Porting a Legacy Control System to a PXI Platform Running the NI LabWindows™/CVI Real-Time Module

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"Our delivered solution, based on NI hardware and software, met or exceeded all of our client’s requirements, maximized development efforts and reuse of legacy code, and saved more than $50,000 USD in hardware and licensing costs."

- Nathanael Mackley, Mantaro Product Development Services

The Challenge:
Replacing an obsolete critical control system for six hot rolling mill stands with a modern, flexible platform that requires minimal deployment costs, minimizes production downtime, and maximizes legacy code reuse.

The Solution:
Evaluating various technology platforms, including the VMEbus platform coupled with the VxWorks real-time OS (RTOS) solution, and ultimately selecting NI PXI hardware and the LabWindows/CVI Real-Time Module for the new control system based on deployed system and development tools costs, technological maturity and readiness, and overall support structures.

Author(s):
Nathanael Mackley - Mantaro Product Development Services
David Wheeler - Mantaro Product Development Services

A major steel manufacturer in North America needed to replace a critical control system for six hot rolling mill stands. The original hardware had reached obsolescence, and key components were unavailable or priced at premium rates. With a potential loss of thousands of dollars per minute of downtime, it was imperative to keep the production line running and avoid costly delays and downtime. The steel manufacturer selected Mantaro Product Development Services to implement a control system upgrade program to replace the legacy hardware with a modern platform while porting as much of the existing code as possible. 

Hot Rolling Mills: A Demanding Environment

Every aspect of a hot rolling mill requires awareness of the hazards involved, well-engineered components, and affordability. This is compounded when the mill is operational every day for 24 hours a day with no room for downtime outside of scheduled maintenance and service operations. Capital investments are large with support requirements extending well past 10 or even 15 years for the control and monitoring systems.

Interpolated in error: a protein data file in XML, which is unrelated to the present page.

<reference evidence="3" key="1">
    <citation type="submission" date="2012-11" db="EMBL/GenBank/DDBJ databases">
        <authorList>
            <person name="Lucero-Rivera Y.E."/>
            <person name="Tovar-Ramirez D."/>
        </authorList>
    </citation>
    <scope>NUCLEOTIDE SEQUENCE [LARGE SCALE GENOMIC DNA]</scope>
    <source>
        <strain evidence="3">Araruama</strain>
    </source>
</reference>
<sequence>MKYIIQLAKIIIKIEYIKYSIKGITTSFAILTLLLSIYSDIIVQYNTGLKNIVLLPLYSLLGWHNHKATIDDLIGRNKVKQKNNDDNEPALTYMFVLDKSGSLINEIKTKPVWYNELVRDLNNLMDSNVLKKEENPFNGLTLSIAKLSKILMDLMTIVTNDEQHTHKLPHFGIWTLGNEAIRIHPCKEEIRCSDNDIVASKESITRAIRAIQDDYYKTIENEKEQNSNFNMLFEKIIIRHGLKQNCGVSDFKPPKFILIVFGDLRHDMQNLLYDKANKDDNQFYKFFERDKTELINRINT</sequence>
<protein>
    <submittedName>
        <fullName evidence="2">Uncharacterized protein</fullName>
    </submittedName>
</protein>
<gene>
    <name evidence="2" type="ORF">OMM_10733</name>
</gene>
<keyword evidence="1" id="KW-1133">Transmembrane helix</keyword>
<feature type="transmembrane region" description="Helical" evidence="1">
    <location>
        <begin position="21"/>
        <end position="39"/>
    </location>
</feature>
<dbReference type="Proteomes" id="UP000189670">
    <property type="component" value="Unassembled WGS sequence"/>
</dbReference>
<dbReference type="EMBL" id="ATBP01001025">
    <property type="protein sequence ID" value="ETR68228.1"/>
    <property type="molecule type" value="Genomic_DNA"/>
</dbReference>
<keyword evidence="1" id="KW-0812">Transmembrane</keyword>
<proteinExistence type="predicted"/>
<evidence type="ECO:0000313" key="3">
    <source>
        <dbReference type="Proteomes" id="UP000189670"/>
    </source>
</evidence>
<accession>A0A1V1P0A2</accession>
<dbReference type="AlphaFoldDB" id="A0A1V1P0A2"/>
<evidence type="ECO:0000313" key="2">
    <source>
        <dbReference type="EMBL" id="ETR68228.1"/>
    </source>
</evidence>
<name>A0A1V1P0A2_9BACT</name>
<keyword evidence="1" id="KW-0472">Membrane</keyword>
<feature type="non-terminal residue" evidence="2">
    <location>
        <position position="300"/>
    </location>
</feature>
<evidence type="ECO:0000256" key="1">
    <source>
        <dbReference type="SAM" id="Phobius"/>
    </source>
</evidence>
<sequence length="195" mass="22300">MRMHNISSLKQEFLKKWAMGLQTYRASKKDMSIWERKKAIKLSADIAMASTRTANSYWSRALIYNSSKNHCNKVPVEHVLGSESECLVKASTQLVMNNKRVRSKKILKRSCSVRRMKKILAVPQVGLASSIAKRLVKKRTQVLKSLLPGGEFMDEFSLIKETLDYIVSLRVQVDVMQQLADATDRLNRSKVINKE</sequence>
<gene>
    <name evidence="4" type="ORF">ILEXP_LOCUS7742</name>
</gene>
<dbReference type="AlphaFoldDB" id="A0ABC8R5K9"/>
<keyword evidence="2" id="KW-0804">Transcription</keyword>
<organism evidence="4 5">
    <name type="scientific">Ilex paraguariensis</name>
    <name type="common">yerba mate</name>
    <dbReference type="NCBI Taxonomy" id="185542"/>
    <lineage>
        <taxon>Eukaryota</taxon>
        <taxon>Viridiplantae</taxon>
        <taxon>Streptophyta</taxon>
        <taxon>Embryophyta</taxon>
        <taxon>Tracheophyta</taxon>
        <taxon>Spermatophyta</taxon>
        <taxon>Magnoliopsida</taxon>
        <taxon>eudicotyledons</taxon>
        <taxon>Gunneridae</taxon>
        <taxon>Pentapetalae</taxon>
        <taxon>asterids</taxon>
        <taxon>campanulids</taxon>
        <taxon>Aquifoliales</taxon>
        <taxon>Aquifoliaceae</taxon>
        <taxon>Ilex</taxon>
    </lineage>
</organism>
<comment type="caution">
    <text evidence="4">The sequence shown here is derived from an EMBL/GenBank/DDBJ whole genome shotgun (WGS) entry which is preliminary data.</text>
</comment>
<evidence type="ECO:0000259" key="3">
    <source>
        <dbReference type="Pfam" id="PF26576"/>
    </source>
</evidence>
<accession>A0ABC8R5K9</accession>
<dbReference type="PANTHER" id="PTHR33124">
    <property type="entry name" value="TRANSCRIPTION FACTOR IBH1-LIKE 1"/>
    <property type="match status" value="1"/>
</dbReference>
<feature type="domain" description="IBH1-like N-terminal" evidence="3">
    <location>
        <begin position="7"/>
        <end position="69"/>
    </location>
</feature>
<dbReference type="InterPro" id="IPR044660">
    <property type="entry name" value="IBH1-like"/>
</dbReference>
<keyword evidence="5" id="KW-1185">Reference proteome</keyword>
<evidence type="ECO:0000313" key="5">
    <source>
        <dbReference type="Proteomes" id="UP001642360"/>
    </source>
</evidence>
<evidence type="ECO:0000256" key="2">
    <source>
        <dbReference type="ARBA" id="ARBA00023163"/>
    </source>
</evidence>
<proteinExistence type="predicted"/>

Figure 1. System Diagram of Hot Rolling Mill System

This particular mill had been in operation for nearly 15 years. The control system was built around the Multibus II platform and made extensive use of custom and proprietary hardware solutions from the original systems integrator. Electrical isolation was required to protect the Multibus platform from plant-wide and local ground loops and electrical surge. The new hardware platform would be required to meet or exceed the existing isolation performance. The legacy hardware was generally reliable, but typically required as many as 15 minutes from power up to reach run state. Reducing this start-up time was highly desirable, but zero tolerance for equipment and process failures stemming from unreliable hardware meant that changes to the state machines would be viewed as undesirable. The operational ANSI C code ran on the iRMX real-time OS. Each of the major control processes required its own processor, and each processor was operating at or above 80 percent utilization. The fastest processes were operating at 1 ms cycles and often depended on inherent latencies in the Multibus platform. Moving to a modern control platform presented an opportunity for significant application improvement.

Technology Platform Selection

When Mantaro Product Development Services was selected as the systems integrator, we evaluated the VMEbus platform coupled with the VxWorks RTOS solution versus the NI PXI technology platform and the LabWindows/CVI running on the Pharlap RTOS. Based on client requirements, the deployed system, development tool cost, technological maturity and readiness (specifically the use of an Intel Core 2 Duo class processor), and overall support structures, we recommended the National Instruments platform.